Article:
decide what additional steps should be taken to protect the child in question, including any immediate action required;
Prepare for the Section 47 investigation
Determine when social workers should interview the child based on the child's age.
Determine what information from the Strategy Discussion should be shared with the family. Information will not be shared if it increases the risk of harm to the child or jeopardizes a criminal investigation.
It should be noted that family members and parents are not allowed to attend the strategy discussion.
What exactly is Section 47?
Under the Child Act 1989, a Section 47 enquiry is carried out to ascertain if any and what type of action is required to safeguard and promote the welfare of a child who is suspected of, or likely to be, suffering significant harm. When such concerns are raised a multi-agency assessment Enquiries should be carried out.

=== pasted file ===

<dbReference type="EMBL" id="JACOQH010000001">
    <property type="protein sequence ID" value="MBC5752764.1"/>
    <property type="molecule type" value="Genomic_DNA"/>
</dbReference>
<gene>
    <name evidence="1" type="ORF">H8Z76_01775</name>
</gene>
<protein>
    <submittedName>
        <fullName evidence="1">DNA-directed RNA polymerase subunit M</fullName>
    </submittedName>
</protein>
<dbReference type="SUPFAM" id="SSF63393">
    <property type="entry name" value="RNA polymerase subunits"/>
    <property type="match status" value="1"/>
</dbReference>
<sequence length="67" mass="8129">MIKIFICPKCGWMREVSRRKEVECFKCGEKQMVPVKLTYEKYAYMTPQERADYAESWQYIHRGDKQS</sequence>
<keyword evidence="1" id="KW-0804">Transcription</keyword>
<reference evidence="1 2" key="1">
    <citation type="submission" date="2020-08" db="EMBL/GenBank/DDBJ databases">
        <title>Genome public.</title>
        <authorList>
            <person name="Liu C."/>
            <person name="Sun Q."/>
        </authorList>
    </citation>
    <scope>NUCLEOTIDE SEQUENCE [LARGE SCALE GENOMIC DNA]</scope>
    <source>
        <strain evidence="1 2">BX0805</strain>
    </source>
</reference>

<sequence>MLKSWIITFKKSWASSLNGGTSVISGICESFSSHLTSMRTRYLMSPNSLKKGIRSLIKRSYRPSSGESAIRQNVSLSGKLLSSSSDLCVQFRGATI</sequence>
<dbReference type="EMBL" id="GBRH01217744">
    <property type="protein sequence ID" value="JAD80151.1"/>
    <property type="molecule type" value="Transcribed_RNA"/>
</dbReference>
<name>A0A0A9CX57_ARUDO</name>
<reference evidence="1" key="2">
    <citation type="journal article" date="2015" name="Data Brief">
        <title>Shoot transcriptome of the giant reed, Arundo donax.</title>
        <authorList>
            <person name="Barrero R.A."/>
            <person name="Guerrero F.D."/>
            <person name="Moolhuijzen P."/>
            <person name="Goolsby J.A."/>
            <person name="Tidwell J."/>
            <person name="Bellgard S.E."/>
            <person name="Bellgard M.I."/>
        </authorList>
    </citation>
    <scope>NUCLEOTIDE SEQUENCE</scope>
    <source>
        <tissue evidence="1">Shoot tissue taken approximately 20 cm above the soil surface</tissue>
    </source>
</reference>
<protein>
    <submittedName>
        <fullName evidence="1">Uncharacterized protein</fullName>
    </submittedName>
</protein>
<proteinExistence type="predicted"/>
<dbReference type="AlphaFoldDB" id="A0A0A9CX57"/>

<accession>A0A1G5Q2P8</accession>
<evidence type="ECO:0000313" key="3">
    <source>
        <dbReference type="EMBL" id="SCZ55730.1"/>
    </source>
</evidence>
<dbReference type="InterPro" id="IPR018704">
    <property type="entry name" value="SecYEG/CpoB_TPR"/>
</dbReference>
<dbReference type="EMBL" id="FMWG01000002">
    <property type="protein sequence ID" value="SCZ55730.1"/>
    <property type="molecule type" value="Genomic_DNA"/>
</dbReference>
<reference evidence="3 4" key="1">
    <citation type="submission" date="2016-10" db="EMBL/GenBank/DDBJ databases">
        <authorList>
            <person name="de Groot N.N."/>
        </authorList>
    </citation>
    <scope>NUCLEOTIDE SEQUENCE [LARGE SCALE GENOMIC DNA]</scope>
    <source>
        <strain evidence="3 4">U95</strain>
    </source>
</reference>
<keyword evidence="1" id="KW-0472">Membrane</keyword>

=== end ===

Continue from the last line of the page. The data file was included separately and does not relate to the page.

If Section 47 investigations reveal that the child is suffering or is likely to suffer significant harm, a Child Protection Plan can be implemented.
Read our detailed articles on Section 47s here.
How will Children's Services determine whether the child is in danger?
The definition of "harm" is "ill-treatment or impairment of health or development." It includes any impairment caused by hearing or seeing mistreatment happening to someone else.
Harm involves any types of abuse, not just physical abuse. If a child's developement is being hindered Children's Services will take note of this.
Under Section 31(10) of the Children Act, 1989 Children's Services will perform a comparison of the child's development or health to a similar child not suffering harm.